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\begin{document}
\title{On scaling in relation to singular spectra}
\author{A. Hof\thanks{
Division of Physics, Mathematics and
Astronomy, California Institute of Technology 253-37,
Pasadena, CA 91125. E-mail: hof@cco.caltech.edu\newline
To appear in {\em Communications in Mathematical Physics.\/}
}
}
\date{}
\maketitle
\begin{abstract}
This paper relates uniform $\alpha$-H\"older continuity,
or $\alpha$-dimensionality, of spectral measures in an arbitrary interval
to the Fourier transform of the measure.
This is used to show that scaling exponents of exponential sums
obtained from time series give local upper bounds on the degree
of H\"older continuity of the power spectrum of the series.
The results have applications to generalized random walk, numerical detection
of singular continuous spectra and to the energy growth in driven oscillators.
\end{abstract}
\section{Introduction}
An interesting method to numerically detect singular continuous
spectum has been proposed by Aubry, Goldr\`eche and
Luck \cite{Aub+87a,Aub+88}.
In essence, their method amounts to the following.
Let $\{a_k\}_{k=0}^\infty \subset \CC$ and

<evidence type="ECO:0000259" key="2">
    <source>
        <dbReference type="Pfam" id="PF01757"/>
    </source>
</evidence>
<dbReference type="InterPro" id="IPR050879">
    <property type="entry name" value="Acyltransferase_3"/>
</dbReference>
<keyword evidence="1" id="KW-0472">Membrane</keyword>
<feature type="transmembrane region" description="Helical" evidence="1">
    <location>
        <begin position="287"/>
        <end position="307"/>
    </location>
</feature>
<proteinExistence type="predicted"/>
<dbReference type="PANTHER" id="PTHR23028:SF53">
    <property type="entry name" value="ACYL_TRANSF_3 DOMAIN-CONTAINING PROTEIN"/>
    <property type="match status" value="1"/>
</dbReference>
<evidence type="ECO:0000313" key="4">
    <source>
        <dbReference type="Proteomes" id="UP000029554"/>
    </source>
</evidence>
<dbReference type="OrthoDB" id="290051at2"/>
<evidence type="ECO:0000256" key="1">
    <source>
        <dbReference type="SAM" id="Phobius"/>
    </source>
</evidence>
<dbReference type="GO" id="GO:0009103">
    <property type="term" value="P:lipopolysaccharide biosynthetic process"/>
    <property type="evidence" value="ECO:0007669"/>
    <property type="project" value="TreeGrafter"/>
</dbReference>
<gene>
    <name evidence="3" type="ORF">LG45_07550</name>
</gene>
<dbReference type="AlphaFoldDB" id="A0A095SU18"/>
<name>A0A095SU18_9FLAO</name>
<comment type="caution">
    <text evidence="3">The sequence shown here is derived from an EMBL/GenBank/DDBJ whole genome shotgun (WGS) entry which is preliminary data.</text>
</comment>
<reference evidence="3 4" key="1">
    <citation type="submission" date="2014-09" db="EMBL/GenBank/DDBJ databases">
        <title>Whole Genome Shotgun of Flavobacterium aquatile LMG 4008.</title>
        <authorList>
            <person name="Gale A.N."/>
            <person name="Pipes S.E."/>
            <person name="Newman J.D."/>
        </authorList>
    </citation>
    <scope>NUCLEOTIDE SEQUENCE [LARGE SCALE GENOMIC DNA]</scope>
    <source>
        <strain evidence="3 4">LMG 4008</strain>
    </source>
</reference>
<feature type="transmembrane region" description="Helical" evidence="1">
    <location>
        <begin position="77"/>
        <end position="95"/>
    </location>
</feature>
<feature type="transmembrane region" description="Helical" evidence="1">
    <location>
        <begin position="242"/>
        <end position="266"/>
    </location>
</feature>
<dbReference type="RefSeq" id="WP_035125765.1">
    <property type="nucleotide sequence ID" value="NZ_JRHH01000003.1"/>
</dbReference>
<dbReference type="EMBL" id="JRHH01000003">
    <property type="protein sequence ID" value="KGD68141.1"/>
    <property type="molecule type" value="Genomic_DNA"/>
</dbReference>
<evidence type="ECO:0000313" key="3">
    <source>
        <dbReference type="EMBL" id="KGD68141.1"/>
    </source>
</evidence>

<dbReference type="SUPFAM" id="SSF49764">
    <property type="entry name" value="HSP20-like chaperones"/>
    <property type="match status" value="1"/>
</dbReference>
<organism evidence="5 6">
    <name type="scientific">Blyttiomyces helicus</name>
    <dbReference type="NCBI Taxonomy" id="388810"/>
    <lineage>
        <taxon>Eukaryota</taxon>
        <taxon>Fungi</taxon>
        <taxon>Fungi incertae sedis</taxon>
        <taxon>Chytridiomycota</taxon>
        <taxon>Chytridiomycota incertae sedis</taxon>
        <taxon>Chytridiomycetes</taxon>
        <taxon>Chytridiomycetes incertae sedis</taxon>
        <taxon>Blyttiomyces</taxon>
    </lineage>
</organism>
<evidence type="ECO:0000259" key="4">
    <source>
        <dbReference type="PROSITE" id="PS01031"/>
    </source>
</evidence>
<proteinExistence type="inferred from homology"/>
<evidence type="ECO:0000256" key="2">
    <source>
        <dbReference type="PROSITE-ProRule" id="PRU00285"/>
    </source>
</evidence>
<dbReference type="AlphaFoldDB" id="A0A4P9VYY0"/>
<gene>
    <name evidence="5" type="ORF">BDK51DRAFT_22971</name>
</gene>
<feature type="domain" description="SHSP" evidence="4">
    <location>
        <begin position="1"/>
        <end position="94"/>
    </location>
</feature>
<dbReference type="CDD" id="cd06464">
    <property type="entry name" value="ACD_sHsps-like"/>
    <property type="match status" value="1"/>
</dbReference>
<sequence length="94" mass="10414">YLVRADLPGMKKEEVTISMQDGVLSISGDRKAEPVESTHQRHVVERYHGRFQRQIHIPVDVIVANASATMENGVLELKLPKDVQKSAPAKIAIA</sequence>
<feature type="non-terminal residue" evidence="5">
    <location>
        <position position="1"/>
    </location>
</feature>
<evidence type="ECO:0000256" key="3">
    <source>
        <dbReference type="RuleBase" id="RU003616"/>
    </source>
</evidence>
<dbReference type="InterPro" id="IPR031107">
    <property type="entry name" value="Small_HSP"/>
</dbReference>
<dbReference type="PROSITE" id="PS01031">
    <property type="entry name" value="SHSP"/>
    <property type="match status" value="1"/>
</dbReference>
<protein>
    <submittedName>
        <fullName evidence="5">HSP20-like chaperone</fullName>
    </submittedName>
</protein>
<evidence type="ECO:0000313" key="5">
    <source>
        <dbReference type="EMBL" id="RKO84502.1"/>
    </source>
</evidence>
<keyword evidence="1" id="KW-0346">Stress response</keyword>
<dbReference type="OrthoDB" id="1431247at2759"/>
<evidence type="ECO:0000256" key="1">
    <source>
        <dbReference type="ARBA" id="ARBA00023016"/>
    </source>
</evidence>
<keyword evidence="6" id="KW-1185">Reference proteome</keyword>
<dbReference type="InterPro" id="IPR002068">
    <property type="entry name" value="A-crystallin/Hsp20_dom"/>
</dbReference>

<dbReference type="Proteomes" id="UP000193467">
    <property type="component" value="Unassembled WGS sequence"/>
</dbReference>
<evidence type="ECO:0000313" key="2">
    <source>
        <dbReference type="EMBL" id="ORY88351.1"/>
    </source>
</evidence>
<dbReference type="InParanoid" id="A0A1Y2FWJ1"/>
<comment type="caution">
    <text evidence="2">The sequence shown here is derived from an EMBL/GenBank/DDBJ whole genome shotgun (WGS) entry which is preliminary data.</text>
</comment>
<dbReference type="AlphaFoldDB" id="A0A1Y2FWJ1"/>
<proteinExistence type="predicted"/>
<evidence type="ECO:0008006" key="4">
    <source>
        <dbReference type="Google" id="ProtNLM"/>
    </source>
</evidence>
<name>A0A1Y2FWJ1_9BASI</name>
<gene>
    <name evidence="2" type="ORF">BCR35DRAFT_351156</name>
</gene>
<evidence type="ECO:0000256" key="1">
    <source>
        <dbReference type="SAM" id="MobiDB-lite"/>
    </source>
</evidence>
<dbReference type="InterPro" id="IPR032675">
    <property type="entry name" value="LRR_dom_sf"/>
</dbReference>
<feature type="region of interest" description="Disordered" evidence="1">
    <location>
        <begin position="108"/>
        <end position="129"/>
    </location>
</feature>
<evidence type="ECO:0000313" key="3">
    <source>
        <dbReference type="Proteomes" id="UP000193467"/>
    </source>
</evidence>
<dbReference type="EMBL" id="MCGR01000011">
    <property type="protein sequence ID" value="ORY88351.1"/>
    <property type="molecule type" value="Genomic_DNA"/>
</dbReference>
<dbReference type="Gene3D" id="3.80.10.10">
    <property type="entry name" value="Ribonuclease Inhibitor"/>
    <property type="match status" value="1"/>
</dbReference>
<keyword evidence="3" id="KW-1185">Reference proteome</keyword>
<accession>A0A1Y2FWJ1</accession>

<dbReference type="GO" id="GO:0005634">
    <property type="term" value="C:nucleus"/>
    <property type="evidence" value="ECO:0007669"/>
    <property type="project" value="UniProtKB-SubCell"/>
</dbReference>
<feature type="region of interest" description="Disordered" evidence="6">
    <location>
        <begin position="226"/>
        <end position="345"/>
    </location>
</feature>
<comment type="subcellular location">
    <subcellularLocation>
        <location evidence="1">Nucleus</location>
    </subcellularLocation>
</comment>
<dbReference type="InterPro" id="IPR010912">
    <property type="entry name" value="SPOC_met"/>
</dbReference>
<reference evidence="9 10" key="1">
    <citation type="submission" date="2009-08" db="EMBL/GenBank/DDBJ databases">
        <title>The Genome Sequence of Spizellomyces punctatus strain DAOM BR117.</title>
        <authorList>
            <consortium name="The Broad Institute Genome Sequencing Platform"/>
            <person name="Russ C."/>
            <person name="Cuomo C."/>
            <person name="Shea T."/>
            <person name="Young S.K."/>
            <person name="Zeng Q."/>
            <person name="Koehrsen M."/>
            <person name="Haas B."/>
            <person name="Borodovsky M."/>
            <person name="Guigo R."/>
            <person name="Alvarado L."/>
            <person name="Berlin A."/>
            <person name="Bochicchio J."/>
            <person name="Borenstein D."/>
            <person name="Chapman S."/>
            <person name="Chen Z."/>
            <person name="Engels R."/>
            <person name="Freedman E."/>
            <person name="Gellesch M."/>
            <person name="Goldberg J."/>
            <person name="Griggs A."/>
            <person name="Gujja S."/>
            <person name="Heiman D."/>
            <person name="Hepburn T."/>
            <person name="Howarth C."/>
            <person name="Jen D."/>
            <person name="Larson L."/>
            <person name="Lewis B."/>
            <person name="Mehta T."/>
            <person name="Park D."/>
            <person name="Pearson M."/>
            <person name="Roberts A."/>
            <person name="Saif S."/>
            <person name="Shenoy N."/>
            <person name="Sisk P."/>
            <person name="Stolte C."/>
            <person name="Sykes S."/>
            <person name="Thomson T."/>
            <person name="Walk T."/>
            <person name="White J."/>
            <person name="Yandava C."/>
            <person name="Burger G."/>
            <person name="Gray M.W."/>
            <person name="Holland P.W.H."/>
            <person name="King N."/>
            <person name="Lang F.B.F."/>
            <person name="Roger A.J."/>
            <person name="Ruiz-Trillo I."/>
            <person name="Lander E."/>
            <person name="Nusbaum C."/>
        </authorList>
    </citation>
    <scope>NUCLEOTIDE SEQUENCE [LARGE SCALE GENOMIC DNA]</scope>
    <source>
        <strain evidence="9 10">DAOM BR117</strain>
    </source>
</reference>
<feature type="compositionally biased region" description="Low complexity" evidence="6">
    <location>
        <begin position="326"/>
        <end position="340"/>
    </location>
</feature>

$S_n(q):= n^{-1} \bigl| \sum_{k=0}^{n-1} a_k \char{kq}\bigr|^2$.
Suppose that $S_n(q)\,dq$
converges weakly as $n\to\infty$ to a positive Borel measure
$\mu$ on $\TT=\RR/\ZZ$.
Then $\mu$ should be singular at values of $q$ for which
$S_n(q)$ `scales' like $n^{\beta(q)}$ for $0 < \beta(q) <1$.
In a previous paper \cite{Hof96a} we proved, without justifying
any scaling argument, that the particular
model Aubry et al.\ considered does indeed have purely singular
continuous spectrum for generic parameters (see Section~5.1
for details).
The method of Aubry et al.\ has been used
to argue that sequences obtained from aperiodically driven
quantum systems \cite{Luc+88,Oli95} and a time series obtained
from a dynamical system \cite{PiFe94,Pik+95} have singular
continuous power spectrum.
Moreover, the growth of sums of the form $S_N(q)$ has been shown
to detemine the growth of the energy in driven classical and
quantum-mechanical oscillators \cite{Bun+91,Com92}.
Finally, Luck \cite{Luc89} has perturbatively related the
exponents $\beta(q)$ to
the speed with which gaps close in the spectrum of a discrete
Schr\"odinger operator with potential $\lambda a_n$ as
$\lambda\to 0$.
It is desirable, therefore, that the mathematical meaning of the
exponents $\beta(q)$ and their relation to the singularity of the
measure $\mu$ is clarified.
That is the aim of this paper.
It will show that: (i)
if $\{a_n\}$ is a time series of an